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abstract = "BACKGROUND: Effective treatment of low back pain (LBP) originating in the lumbar and sacroiliac joints is difficult to achieve. The objective of the current study was to compare the clinical effectiveness of radiofrequency (RF) neurotomy versus conservative nonsurgical approaches for the management of chronic lumbar and sacroiliac joint pain. METHODS: The PICOS framework was adhered to (P [population]: patients with a history of chronic function-limiting lumbar and sacroiliac joint pain lasting at least 6 months; I [intervention]: RF neurotomy; C [comparator]: other nonsurgical treatments; O [outcomes]: the Oswestry Disability Index (ODI), measurement for pain, and a quality of life (QoL) questionnaire; S [study design]: meta-analysis). Two trained investigators systematically searched Medline, Cochrane, EMBASE, and ISI Web of Knowledge databases for relevant studies published in English through March 2019. RESULTS: Patients treated with RF neurotomy (n = 528) had significantly greater improvement in ODI scores, pain scores and QoL measured by EQ-5D compared with controls (n = 457); however, significant heterogeneity was observed when data were pooled from eligible studies. In subgroup analyses, patients who received RF neurotomy had a significantly greater improvement in ODI scores compared with those with sham treatment. Patients treated with RF achieved significantly greater improvement in pain scores compared with controls who received sham treatment or medical treatment. In a subgroup analysis of pain in the sacroiliac joint and in lumbar facet joints, the RF neurotomy group achieved a significantly greater improvement in ODI score and pain scores compared with the control group. The ODI score and pain score were improved after 2 months of follow up in the analyses stratified by follow-up duration. CONCLUSIONS: Use of RF neurotomy as an intervention for chronic lumbar and sacroiliac joint pain led to improved function; however, larger, more directly comparable studies are needed to confirm this study's findings.",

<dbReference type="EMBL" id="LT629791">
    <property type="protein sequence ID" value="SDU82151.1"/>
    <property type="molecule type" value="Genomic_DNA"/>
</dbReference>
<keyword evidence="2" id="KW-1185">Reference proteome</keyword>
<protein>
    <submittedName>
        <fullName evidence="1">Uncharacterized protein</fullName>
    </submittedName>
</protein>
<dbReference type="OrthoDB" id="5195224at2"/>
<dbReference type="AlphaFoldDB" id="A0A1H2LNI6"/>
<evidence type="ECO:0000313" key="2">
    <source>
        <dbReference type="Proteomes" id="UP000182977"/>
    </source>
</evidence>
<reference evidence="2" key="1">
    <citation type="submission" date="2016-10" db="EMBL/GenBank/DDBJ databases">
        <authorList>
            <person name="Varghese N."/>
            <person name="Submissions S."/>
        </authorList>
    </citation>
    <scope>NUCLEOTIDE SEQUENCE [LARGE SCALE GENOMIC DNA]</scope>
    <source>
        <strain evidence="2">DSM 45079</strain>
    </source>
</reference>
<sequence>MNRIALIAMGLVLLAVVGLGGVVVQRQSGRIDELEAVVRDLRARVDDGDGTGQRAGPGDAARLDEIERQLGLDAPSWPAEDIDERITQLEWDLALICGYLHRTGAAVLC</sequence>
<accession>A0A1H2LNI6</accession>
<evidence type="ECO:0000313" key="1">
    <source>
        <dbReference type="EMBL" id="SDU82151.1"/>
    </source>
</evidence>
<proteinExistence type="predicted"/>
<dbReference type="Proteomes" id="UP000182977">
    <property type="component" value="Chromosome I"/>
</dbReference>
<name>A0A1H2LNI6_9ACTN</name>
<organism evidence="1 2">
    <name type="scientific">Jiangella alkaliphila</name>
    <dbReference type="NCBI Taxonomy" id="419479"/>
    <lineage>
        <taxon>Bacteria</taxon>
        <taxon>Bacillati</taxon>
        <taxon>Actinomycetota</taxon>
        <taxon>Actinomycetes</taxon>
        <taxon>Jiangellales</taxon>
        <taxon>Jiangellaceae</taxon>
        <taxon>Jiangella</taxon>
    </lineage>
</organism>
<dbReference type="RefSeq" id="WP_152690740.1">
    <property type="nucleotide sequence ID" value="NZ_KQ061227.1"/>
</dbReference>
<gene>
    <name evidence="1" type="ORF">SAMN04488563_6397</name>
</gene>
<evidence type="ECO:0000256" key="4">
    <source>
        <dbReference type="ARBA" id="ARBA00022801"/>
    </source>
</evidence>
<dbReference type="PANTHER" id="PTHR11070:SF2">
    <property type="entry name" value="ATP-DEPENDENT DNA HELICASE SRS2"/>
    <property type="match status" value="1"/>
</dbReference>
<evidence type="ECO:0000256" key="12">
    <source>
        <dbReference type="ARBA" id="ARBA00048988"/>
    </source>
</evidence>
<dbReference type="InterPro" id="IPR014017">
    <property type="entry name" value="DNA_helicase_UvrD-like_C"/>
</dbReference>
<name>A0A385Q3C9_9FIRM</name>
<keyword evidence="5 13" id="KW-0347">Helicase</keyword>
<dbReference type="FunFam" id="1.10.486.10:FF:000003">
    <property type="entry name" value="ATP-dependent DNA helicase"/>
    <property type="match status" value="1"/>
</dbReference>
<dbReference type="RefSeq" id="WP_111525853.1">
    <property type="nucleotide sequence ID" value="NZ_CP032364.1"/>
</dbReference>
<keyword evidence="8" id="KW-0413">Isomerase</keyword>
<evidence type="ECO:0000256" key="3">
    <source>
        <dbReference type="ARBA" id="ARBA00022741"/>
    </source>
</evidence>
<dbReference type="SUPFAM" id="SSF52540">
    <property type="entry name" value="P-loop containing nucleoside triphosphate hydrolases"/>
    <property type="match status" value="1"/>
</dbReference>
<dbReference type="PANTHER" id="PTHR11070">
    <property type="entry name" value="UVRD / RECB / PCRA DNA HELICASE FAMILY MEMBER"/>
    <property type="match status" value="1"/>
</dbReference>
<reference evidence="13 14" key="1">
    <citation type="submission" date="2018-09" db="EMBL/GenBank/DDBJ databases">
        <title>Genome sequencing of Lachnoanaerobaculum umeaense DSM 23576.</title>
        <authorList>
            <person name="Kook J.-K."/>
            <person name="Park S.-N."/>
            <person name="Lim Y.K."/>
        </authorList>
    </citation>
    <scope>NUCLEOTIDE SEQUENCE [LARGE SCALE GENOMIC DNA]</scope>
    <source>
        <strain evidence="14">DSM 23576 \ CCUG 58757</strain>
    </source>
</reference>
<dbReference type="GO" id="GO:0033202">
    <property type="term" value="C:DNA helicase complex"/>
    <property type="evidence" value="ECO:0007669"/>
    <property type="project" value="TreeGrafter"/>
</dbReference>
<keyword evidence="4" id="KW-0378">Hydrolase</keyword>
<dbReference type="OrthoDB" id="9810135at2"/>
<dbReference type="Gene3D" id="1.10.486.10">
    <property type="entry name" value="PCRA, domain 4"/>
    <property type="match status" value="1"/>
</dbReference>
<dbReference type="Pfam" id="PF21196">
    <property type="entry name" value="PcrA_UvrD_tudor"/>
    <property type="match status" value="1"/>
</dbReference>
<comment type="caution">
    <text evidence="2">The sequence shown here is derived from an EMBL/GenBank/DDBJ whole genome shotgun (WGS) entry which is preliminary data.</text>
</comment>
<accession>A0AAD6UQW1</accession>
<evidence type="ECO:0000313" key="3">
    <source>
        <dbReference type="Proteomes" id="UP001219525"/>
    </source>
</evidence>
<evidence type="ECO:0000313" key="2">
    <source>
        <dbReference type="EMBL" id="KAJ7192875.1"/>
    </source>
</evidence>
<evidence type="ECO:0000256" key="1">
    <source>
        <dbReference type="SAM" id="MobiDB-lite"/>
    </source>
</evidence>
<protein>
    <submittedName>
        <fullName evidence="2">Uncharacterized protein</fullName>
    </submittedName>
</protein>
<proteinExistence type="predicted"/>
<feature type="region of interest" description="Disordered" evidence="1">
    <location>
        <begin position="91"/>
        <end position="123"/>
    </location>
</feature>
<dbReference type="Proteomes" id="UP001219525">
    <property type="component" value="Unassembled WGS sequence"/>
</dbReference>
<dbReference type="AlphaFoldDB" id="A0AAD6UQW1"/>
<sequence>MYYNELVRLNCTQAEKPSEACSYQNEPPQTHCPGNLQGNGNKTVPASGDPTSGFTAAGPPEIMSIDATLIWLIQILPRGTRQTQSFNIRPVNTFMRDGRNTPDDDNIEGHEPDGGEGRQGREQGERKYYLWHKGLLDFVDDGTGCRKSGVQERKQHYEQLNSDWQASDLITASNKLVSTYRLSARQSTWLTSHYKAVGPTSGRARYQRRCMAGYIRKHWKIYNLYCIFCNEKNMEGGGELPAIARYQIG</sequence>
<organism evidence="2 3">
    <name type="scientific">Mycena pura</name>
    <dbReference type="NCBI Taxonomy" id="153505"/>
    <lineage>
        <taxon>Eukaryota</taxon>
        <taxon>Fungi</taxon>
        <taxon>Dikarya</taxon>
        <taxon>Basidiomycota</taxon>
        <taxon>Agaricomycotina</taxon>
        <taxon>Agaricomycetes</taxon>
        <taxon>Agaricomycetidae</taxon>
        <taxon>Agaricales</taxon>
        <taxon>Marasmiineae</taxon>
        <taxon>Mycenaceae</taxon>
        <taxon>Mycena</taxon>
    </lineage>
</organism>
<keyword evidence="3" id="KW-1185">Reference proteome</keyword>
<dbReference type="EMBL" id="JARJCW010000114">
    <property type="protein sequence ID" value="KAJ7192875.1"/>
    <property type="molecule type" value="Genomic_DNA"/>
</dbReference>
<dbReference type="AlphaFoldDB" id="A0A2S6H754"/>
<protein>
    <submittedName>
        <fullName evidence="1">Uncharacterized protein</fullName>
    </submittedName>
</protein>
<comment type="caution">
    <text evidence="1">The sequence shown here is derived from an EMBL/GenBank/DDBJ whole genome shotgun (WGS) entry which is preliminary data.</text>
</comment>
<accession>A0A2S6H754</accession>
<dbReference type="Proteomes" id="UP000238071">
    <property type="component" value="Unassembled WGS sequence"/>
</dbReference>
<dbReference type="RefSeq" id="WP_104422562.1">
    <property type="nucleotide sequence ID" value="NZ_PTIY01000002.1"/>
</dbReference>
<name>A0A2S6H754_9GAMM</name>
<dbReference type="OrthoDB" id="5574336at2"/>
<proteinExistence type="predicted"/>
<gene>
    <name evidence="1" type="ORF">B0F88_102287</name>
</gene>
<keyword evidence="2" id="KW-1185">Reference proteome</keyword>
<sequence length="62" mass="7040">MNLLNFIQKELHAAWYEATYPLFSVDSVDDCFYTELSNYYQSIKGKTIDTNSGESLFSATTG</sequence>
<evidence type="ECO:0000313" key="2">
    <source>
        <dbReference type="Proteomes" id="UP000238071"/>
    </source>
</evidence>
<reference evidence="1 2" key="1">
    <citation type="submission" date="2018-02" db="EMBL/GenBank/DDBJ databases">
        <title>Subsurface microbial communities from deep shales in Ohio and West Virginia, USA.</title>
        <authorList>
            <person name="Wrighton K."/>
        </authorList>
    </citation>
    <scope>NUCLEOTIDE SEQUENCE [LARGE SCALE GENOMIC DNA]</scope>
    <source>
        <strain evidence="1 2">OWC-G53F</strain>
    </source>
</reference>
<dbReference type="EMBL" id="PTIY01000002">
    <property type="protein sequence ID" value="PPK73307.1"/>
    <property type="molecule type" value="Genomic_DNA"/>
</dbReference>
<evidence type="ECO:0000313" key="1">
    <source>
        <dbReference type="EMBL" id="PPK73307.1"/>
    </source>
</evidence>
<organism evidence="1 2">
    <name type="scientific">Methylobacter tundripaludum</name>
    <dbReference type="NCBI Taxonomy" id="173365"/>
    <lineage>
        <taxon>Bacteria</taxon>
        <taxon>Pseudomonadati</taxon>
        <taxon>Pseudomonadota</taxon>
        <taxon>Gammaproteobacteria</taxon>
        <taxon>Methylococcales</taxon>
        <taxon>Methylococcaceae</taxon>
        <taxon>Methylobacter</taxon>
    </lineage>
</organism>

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AB - BACKGROUND: Effective treatment of low back pain (LBP) originating in the lumbar and sacroiliac joints is difficult to achieve. The objective of the current study was to compare the clinical effectiveness of radiofrequency (RF) neurotomy versus conservative nonsurgical approaches for the management of chronic lumbar and sacroiliac joint pain. METHODS: The PICOS framework was adhered to (P [population]: patients with a history of chronic function-limiting lumbar and sacroiliac joint pain lasting at least 6 months; I [intervention]: RF neurotomy; C [comparator]: other nonsurgical treatments; O [outcomes]: the Oswestry Disability Index (ODI), measurement for pain, and a quality of life (QoL) questionnaire; S [study design]: meta-analysis). Two trained investigators systematically searched Medline, Cochrane, EMBASE, and ISI Web of Knowledge databases for relevant studies published in English through March 2019. RESULTS: Patients treated with RF neurotomy (n = 528) had significantly greater improvement in ODI scores, pain scores and QoL measured by EQ-5D compared with controls (n = 457); however, significant heterogeneity was observed when data were pooled from eligible studies. In subgroup analyses, patients who received RF neurotomy had a significantly greater improvement in ODI scores compared with those with sham treatment. Patients treated with RF achieved significantly greater improvement in pain scores compared with controls who received sham treatment or medical treatment. In a subgroup analysis of pain in the sacroiliac joint and in lumbar facet joints, the RF neurotomy group achieved a significantly greater improvement in ODI score and pain scores compared with the control group. The ODI score and pain score were improved after 2 months of follow up in the analyses stratified by follow-up duration. CONCLUSIONS: Use of RF neurotomy as an intervention for chronic lumbar and sacroiliac joint pain led to improved function; however, larger, more directly comparable studies are needed to confirm this study's findings.